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In statistical mechanics
Statistical mechanics
Statistical mechanics or statistical thermodynamicsThe terms statistical mechanics and statistical thermodynamics are used interchangeably...

, a radial distribution function (RDF), (or pair correlation function) g(r), describes how the atomic density varies as a function of the distance from one particular atom.

More precisely, if there is an atom at the origin O, and if n = N/V is the average number density, then the local density at distance r from O is ng(r).
Given a potential energy
Potential energy
In physics, potential energy is the energy stored in a body or in a system due to its position in a force field or due to its configuration. The SI unit of measure for energy and work is the Joule...

function, the radial distribution function can be found either via computer simulation methods like the Monte Carlo method
Monte Carlo method
Monte Carlo methods are a class of computational algorithms that rely on repeated random sampling to compute their results. Monte Carlo methods are often used in computer simulations of physical and mathematical systems...

, or via the Ornstein-Zernike equation, using approximative closure relations like the Perckus-Yevick approximation or the Hypernetted Chain Theory
Hypernetted-chain equation
In statistical mechanics the hypernetted-chain equation is a closure relation to solve the Ornstein–Zernike equation which relates the direct correlation function to the total correlation function. It is commonly used in fluid theory to obtain e.g. expressions for the radial distribution function...

.

## Importance of g(r)

g(r) is of fundamental importance in thermodynamics because macroscopic thermodynamic quantities can be calculated using g(r). A few examples:

The virial equation for the pressure:

The energy equation:

The compressibility equation
Compressibility equation
In statistical mechanics and thermodynamics the compressibility equation refers to an equation which relates the isothermal compressibility to the structure of the liquid...

:

## Gases

As long as the gas is dilute, the correlations in the positions of the atoms that g(r) takes into account are due to the potential (r) that an atom at P feels owing to the presence of an atom at O. Using the Boltzmann distribution law:

If were zero for all r – i.e., if the atoms did not exert any influence on each other, then g(r) = 1 for all r. Then the mean local density would be equal to the mean density : the presence of an atom at O would not influence the presence or absence of any other atom and the gas would be ideal. As long as there is a the mean local density will always be different from the mean density due to the interactions between atoms.

When the density of the gas gets higher, the low-density limit is not applicable anymore because the atoms attracted to and repelled by the atom at O also repel and attract each other. The correction terms needed to correctly describe g(r) resemble the virial equation, which is an expansion in the density:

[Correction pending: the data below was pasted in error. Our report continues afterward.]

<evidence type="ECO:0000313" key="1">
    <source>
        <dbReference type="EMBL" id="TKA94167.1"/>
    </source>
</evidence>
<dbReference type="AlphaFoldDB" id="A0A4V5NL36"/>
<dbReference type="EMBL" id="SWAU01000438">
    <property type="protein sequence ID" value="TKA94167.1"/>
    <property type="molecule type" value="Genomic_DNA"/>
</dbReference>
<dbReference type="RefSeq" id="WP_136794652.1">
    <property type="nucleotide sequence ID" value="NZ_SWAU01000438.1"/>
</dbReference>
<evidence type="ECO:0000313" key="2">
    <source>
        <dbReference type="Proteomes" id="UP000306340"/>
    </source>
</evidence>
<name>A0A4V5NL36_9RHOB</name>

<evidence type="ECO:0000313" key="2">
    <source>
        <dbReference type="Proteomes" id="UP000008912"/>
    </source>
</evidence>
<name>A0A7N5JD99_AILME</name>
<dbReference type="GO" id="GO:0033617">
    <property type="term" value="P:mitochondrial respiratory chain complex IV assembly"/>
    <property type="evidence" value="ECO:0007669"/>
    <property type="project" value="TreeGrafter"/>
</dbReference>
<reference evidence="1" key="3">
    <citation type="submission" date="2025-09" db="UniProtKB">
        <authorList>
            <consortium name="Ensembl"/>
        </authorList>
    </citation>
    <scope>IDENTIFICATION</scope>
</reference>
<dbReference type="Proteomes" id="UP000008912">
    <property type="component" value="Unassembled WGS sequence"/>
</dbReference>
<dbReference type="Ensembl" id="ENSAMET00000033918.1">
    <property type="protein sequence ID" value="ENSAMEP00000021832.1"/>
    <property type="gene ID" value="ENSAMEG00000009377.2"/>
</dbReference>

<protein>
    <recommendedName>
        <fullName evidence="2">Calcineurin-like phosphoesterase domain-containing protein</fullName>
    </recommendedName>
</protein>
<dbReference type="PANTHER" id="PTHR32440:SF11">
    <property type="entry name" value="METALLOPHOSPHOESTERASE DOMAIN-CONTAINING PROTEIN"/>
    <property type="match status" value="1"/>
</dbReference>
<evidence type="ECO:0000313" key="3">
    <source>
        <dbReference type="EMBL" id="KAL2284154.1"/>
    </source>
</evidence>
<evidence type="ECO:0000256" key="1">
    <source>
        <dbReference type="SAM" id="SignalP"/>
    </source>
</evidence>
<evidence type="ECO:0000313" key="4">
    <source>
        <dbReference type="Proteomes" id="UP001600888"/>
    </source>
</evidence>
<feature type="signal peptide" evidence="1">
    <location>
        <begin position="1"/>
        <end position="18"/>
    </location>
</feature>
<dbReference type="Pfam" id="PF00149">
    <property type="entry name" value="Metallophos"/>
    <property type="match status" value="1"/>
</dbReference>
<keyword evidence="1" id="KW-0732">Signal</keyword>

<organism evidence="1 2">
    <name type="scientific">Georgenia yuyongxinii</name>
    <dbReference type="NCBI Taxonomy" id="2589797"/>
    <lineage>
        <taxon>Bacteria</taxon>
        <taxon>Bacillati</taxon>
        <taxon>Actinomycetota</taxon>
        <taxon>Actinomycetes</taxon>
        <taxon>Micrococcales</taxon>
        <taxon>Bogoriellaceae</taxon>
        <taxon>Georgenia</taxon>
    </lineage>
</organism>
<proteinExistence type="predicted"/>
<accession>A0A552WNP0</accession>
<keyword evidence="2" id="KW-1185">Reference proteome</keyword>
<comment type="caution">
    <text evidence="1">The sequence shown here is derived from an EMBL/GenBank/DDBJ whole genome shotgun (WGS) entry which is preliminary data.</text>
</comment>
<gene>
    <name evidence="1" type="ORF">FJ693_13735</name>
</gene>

in which additional functions appear which may depend on temperature and distance but not on density, .

## Experimental

It is possible to measure g(r) experimentally with neutron scattering
Neutron scattering
Neutron scattering,the scattering of free neutrons by matter,is a physical processand an experimental technique using this processfor the investigation of materials.Neutron scattering as a physical process is of primordial importance...

or x-ray scattering diffraction data. For an example of an RDF experiment see Eigen vs. Zundel structures in HCl solution, 2006

It is additionally possible to calculate g(r) experimentally by extracting particle positions from video or confocal microscopy, as detailed in:

## Formal derivation

Consider a system of N particles in a volume V and at a temperature T. The probability of finding atom 1 in , atom 2 in , etc., is given by

where and is the configurational integral. To obtain the probability of finding atom 1 in and atom n in , irrespective of the remaining N − n atoms, one has to integrate (7) over the coordinates of atoms n + 1 through N:

Now the probability that any atom is in and any atom in , irrespective of the rest of the atoms, is

For n = 1 the one-particle distribution function is obtained which, for a crystal, is a periodic function with sharp maxima at the lattice sites. For a (homogeneous) liquid:

It is now time to introduce a correlation function by

is called a correlation function, since if the atoms are independent from each other would simply equal and therefore corrects for the correlation between atoms.

From (9) it can be shown that

In the theory of liquids is of special importance for it can be determined experimentally using X-ray diffraction. If the liquid contains spherically symmetric atoms depends only on the relative distance between atoms, . People usually drop the subscripts: . Now is the probability of finding an atom at r given that there is an atom at the origin of r. Note that this probability is not normalized:

In fact, this equation gives us the number of atoms between r and r + dr about a central atom.

Currently, information on how to obtain the higher order distribution functions is not available, and scientists rely on approximations based upon statistical mechanics
Statistical mechanics
Statistical mechanics or statistical thermodynamicsThe terms statistical mechanics and statistical thermodynamics are used interchangeably...

.